Veteran Stories:
Fred Sygrove


  • The HMCS Uganda (pictured here), the second ship which Fred Sygrove served in during the war.

    Fred Sygrove
  • In the summer of 1944, Fred Sygrove (pictured here) was made Chief Petty Officer at the age of twenty.

    Fred Sygrove
  • Fred Sygrove served onboard the HMCS Kentville (pictured here) for two years during the war before being transferred to the HMCS Uganda for six months at the end of the war.

    Fred Sygrove
  • Onboard the HMCS Kentville, seamen chip off ice formed on deck while crossing the North Atlantic in the winter of 1943.

    Fred Sygrove
  • Fred Sygrove is pictured here holding a bucket in the Engine Room of the HMCS Kentville where his first job was to learn how and when to lubricate the engine. January 1943.

    Fred Sygrove
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"When they started with depth charges, the explosions just about lifted the ship out of the water. This went on for hours. Finally, sometime in the evening, it stopped. We had run out of depth charges, all 75 of them."


The day the war began, September the 3rd, 1939, it was two months and one day until my 15th birthday. [I was] about to begin my last year in high school. It had long been arranged that when I finished high school, my mother and I would come to Canada to join my dad and my older brother. My dad was captain of the SS Grayburn and my brother was the cook on the same ship. The Grayburn hauled iron ore from Bell Island and Newfoundland to the steel mill in Sydney, Cape Breton. Our old neighbourhood was South Shields [England], located on the south side at the mouth of the River Tyne. The night we left, there were many tears, teary goodbyes at the train station, where we would leave to go to Newcastle to catch the train to Liverpool and board our ship, the RMS Newfoundland. However, we only got as far as Tyne Dock, which is about like Sarnia [Ontario] to Point Edward, when the air raids started.

They were after Walker’s navy yard and any other ships on the river. We were told to lie on the floor and I could watch the tracer bullets in the beam of the searchlights. Soon it was over and we went to Newcastle where we ran into another air raid before we could board the train to Liverpool.

These delays made us very late arriving at Liverpool, where we got a cab and just made it onboard the ship before she sailed. And in a few days, we pulled into St. John’s Harbour in St. John’s, Newfoundland. My mother quickly found out that that dad’s ship was in Bell Island loading ore. So we were soon packed and on our way for a happy reunion. And so we finished our trip to Canada on my dad’s ship.

That first Christmas, 1940, my family was together. I remember I received a new flat bottomed mandolin. Because Sydney Harbour froze over in winter, they had to leave. Little did I know, that would be the last time that I saw my father.

Some time in late May or early June, 1941, my mother went to Baltimore [Maryland] to see my dad and my brother, who had been put in hospital for an appendicitis operation. So my dad had to sail, Jack was left behind. Thank God, because the next thing we had was a telegram telling us dad’s ship had been sunk and he was killed. There were 12 survivors out of a crew of 52. The first mate he came to see us and said he saw dad on the bridge, just before she blew up. My dad was in the army in the First World War and was gassed in 1917, and now he was killed at age 49.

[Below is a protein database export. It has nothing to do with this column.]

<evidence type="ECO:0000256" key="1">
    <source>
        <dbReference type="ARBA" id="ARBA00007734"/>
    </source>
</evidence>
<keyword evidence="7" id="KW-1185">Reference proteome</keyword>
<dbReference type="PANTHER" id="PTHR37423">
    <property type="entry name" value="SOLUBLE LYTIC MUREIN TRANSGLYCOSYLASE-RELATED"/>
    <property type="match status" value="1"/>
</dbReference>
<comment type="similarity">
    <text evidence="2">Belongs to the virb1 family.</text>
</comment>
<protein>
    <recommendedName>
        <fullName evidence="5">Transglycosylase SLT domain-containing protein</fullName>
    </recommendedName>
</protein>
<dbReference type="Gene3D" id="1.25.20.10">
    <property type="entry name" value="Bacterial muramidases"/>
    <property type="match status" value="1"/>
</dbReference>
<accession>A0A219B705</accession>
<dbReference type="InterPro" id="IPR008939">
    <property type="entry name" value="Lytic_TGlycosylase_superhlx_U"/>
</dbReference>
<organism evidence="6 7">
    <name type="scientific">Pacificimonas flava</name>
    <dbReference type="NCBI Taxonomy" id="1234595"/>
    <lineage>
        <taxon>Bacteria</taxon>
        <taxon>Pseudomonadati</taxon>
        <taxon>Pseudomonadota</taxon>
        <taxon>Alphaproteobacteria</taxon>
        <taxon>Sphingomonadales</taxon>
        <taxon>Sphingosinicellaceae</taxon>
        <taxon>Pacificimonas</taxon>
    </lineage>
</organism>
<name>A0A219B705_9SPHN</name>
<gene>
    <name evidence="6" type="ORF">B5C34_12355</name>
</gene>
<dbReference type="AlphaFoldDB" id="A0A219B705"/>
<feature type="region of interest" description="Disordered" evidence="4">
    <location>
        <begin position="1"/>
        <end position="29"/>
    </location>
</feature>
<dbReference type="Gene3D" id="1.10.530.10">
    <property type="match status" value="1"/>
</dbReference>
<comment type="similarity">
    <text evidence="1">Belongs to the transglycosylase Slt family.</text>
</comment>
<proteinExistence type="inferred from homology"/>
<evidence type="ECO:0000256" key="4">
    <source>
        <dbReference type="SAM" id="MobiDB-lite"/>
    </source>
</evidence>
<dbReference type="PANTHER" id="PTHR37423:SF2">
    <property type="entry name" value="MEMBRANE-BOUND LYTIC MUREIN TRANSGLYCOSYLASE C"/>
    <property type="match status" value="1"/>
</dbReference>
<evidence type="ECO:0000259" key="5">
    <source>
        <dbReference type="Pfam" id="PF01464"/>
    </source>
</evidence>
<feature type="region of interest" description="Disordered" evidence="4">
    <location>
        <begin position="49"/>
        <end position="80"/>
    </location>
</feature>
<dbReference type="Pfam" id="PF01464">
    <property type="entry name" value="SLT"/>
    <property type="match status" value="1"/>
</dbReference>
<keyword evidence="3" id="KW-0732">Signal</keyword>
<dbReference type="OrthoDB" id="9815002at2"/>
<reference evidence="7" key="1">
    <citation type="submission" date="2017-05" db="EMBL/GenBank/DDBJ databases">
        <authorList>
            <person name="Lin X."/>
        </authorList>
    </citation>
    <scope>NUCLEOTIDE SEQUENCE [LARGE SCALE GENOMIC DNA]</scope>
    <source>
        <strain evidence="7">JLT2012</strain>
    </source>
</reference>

I tacked a year on my age and signed up anyway; and eventually, I was called to Halifax [Nova Scotia] to be sworn in and take my training. The chief who was interviewing me suggested I take a trades test, which I did and passed. So I was sworn in as a fifth class ERA, Engine Room Artificer. After basic training, I was assigned to the machine shop and I was told to find a boarding house in town. It all sounded very nice, but it’s not what I had joined up for and I wasn’t sorry about letting my boss know. So in the first week of January [1943], he called me that week of January 1943, he called me to the office and told me I had two hours to pack my stuff at the boarding house and report onboard HMCS Kentville.

In May, we were given the job of escorting the ferry [SS Caribou] from North Sydney to Port aux Basques in Newfoundland. But this trip, the fog was so bad, the ferry couldn’t leave Port aux Basques, so we just patrolled around, waiting outside. I came off watch at 8:00 in the morning; and after breakfast, I climbed into my bunk for a nap, when all of a sudden, there was a terrific crash that almost threw me out of my bunk, and action stations sounded. I heard someone yell, "we hit a sub!" I quickly made my way to the engine room, which was my action stations. With our bow blown in, we could only go half our top speed. And when they started with depth charges [anti-submarine weapons], the explosions just about lifted the ship out of the water. This went on for hours. Finally, sometime in the evening, it stopped. We had run out of depth charges, all 75 of them. And we slowly made our way back to Sydney, Nova Scotia, to the Sydney Foundry and Machine Works where I had left just about one year ago.

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